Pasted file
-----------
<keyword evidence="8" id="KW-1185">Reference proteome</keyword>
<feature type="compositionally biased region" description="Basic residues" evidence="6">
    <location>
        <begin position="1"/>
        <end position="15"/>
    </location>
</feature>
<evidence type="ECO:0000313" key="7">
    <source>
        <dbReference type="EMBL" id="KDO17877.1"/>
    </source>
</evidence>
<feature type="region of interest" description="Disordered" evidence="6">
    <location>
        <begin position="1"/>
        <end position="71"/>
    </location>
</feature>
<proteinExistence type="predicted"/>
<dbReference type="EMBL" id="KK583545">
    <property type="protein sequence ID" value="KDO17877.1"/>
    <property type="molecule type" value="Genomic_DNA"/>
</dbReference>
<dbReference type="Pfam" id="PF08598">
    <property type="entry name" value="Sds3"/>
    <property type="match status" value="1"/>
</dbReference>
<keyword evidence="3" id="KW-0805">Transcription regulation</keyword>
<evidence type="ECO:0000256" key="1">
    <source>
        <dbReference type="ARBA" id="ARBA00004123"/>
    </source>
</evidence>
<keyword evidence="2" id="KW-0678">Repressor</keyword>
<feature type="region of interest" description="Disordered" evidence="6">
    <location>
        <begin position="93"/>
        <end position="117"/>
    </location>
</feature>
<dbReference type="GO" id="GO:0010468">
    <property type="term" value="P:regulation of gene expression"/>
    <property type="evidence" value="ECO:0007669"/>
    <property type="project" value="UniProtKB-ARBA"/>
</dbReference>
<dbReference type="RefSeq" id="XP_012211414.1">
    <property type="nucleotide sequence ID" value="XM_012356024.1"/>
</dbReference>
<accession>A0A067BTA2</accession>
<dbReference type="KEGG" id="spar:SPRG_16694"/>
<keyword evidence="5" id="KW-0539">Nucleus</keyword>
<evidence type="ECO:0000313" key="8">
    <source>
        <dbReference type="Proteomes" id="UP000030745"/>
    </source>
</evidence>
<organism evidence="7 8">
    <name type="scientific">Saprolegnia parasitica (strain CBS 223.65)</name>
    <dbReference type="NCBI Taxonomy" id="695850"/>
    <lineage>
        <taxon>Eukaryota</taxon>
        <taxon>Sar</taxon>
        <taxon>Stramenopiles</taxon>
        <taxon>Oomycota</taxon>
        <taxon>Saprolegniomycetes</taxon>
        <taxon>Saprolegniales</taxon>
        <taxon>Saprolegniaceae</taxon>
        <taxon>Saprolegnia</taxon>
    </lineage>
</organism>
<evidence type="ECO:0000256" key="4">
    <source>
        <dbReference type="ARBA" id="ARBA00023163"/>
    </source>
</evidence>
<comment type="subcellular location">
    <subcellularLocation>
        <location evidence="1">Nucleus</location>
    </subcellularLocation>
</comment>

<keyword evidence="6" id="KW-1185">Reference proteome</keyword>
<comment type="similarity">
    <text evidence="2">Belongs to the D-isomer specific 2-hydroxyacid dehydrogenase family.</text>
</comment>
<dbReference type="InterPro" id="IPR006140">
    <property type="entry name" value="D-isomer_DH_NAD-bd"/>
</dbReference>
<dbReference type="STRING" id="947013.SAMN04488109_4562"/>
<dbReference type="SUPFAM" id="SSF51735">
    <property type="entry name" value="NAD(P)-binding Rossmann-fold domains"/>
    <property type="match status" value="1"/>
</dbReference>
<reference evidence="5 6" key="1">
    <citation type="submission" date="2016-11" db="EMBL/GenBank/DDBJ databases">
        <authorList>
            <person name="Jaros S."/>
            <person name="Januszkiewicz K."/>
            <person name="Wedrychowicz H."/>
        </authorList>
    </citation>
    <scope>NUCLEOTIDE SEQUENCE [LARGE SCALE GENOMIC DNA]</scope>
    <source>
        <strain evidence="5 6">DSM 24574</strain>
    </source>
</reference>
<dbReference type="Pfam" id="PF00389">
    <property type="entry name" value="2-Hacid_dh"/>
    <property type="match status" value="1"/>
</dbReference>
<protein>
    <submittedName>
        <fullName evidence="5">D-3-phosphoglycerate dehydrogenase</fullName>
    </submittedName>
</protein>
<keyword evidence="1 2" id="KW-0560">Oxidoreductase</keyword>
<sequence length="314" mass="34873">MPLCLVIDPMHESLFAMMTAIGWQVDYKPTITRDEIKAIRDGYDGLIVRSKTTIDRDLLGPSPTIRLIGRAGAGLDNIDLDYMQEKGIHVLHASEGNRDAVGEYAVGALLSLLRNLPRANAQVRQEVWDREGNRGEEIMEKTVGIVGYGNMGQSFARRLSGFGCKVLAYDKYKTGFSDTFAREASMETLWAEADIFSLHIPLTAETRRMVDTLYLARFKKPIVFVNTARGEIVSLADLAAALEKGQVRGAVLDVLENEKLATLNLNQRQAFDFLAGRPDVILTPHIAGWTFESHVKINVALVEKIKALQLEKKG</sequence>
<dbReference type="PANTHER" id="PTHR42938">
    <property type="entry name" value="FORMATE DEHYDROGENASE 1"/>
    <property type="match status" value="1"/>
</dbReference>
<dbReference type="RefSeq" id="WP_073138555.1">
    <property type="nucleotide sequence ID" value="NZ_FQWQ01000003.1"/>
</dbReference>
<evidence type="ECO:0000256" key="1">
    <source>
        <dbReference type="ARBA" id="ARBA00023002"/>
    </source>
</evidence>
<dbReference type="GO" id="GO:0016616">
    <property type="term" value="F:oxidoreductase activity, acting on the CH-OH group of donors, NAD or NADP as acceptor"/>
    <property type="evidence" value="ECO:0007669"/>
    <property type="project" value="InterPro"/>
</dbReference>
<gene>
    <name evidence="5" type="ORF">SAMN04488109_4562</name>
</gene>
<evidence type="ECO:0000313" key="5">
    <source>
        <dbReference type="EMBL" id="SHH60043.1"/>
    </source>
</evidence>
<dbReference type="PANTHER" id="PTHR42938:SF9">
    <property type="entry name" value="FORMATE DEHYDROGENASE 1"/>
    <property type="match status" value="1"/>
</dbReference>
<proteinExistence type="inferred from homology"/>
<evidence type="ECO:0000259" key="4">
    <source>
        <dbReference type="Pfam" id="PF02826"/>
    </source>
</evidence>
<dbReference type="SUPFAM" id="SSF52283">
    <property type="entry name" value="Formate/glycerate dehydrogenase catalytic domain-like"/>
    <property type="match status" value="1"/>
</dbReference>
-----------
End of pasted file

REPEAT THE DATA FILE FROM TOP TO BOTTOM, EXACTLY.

<keyword evidence="8" id="KW-1185">Reference proteome</keyword>
<feature type="compositionally biased region" description="Basic residues" evidence="6">
    <location>
        <begin position="1"/>
        <end position="15"/>
    </location>
</feature>
<evidence type="ECO:0000313" key="7">
    <source>
        <dbReference type="EMBL" id="KDO17877.1"/>
    </source>
</evidence>
<feature type="region of interest" description="Disordered" evidence="6">
    <location>
        <begin position="1"/>
        <end position="71"/>
    </location>
</feature>
<proteinExistence type="predicted"/>
<dbReference type="EMBL" id="KK583545">
    <property type="protein sequence ID" value="KDO17877.1"/>
    <property type="molecule type" value="Genomic_DNA"/>
</dbReference>
<dbReference type="Pfam" id="PF08598">
    <property type="entry name" value="Sds3"/>
    <property type="match status" value="1"/>
</dbReference>
<keyword evidence="3" id="KW-0805">Transcription regulation</keyword>
<evidence type="ECO:0000256" key="1">
    <source>
        <dbReference type="ARBA" id="ARBA00004123"/>
    </source>
</evidence>
<keyword evidence="2" id="KW-0678">Repressor</keyword>
<feature type="region of interest" description="Disordered" evidence="6">
    <location>
        <begin position="93"/>
        <end position="117"/>
    </location>
</feature>
<dbReference type="GO" id="GO:0010468">
    <property type="term" value="P:regulation of gene expression"/>
    <property type="evidence" value="ECO:0007669"/>
    <property type="project" value="UniProtKB-ARBA"/>
</dbReference>
<dbReference type="RefSeq" id="XP_012211414.1">
    <property type="nucleotide sequence ID" value="XM_012356024.1"/>
</dbReference>
<accession>A0A067BTA2</accession>
<dbReference type="KEGG" id="spar:SPRG_16694"/>
<keyword evidence="5" id="KW-0539">Nucleus</keyword>
<evidence type="ECO:0000313" key="8">
    <source>
        <dbReference type="Proteomes" id="UP000030745"/>
    </source>
</evidence>
<organism evidence="7 8">
    <name type="scientific">Saprolegnia parasitica (strain CBS 223.65)</name>
    <dbReference type="NCBI Taxonomy" id="695850"/>
    <lineage>
        <taxon>Eukaryota</taxon>
        <taxon>Sar</taxon>
        <taxon>Stramenopiles</taxon>
        <taxon>Oomycota</taxon>
        <taxon>Saprolegniomycetes</taxon>
        <taxon>Saprolegniales</taxon>
        <taxon>Saprolegniaceae</taxon>
        <taxon>Saprolegnia</taxon>
    </lineage>
</organism>
<evidence type="ECO:0000256" key="4">
    <source>
        <dbReference type="ARBA" id="ARBA00023163"/>
    </source>
</evidence>
<comment type="subcellular location">
    <subcellularLocation>
        <location evidence="1">Nucleus</location>
    </subcellularLocation>
</comment>

<keyword evidence="6" id="KW-1185">Reference proteome</keyword>
<comment type="similarity">
    <text evidence="2">Belongs to the D-isomer specific 2-hydroxyacid dehydrogenase family.</text>
</comment>
<dbReference type="InterPro" id="IPR006140">
    <property type="entry name" value="D-isomer_DH_NAD-bd"/>
</dbReference>
<dbReference type="STRING" id="947013.SAMN04488109_4562"/>
<dbReference type="SUPFAM" id="SSF51735">
    <property type="entry name" value="NAD(P)-binding Rossmann-fold domains"/>
    <property type="match status" value="1"/>
</dbReference>
<reference evidence="5 6" key="1">
    <citation type="submission" date="2016-11" db="EMBL/GenBank/DDBJ databases">
        <authorList>
            <person name="Jaros S."/>
            <person name="Januszkiewicz K."/>
            <person name="Wedrychowicz H."/>
        </authorList>
    </citation>
    <scope>NUCLEOTIDE SEQUENCE [LARGE SCALE GENOMIC DNA]</scope>
    <source>
        <strain evidence="5 6">DSM 24574</strain>
    </source>
</reference>
<dbReference type="Pfam" id="PF00389">
    <property type="entry name" value="2-Hacid_dh"/>
    <property type="match status" value="1"/>
</dbReference>
<protein>
    <submittedName>
        <fullName evidence="5">D-3-phosphoglycerate dehydrogenase</fullName>
    </submittedName>
</protein>
<keyword evidence="1 2" id="KW-0560">Oxidoreductase</keyword>
<sequence length="314" mass="34873">MPLCLVIDPMHESLFAMMTAIGWQVDYKPTITRDEIKAIRDGYDGLIVRSKTTIDRDLLGPSPTIRLIGRAGAGLDNIDLDYMQEKGIHVLHASEGNRDAVGEYAVGALLSLLRNLPRANAQVRQEVWDREGNRGEEIMEKTVGIVGYGNMGQSFARRLSGFGCKVLAYDKYKTGFSDTFAREASMETLWAEADIFSLHIPLTAETRRMVDTLYLARFKKPIVFVNTARGEIVSLADLAAALEKGQVRGAVLDVLENEKLATLNLNQRQAFDFLAGRPDVILTPHIAGWTFESHVKINVALVEKIKALQLEKKG</sequence>
<dbReference type="PANTHER" id="PTHR42938">
    <property type="entry name" value="FORMATE DEHYDROGENASE 1"/>
    <property type="match status" value="1"/>
</dbReference>
<dbReference type="RefSeq" id="WP_073138555.1">
    <property type="nucleotide sequence ID" value="NZ_FQWQ01000003.1"/>
</dbReference>
<evidence type="ECO:0000256" key="1">
    <source>
        <dbReference type="ARBA" id="ARBA00023002"/>
    </source>
</evidence>
<dbReference type="GO" id="GO:0016616">
    <property type="term" value="F:oxidoreductase activity, acting on the CH-OH group of donors, NAD or NADP as acceptor"/>
    <property type="evidence" value="ECO:0007669"/>
    <property type="project" value="InterPro"/>
</dbReference>
<gene>
    <name evidence="5" type="ORF">SAMN04488109_4562</name>
</gene>
<evidence type="ECO:0000313" key="5">
    <source>
        <dbReference type="EMBL" id="SHH60043.1"/>
    </source>
</evidence>
<dbReference type="PANTHER" id="PTHR42938:SF9">
    <property type="entry name" value="FORMATE DEHYDROGENASE 1"/>
    <property type="match status" value="1"/>
</dbReference>
<proteinExistence type="inferred from homology"/>
<evidence type="ECO:0000259" key="4">
    <source>
        <dbReference type="Pfam" id="PF02826"/>
    </source>
</evidence>
<dbReference type="SUPFAM" id="SSF52283">
    <property type="entry name" value="Formate/glycerate dehydrogenase catalytic domain-like"/>
    <property type="match status" value="1"/>
</dbReference>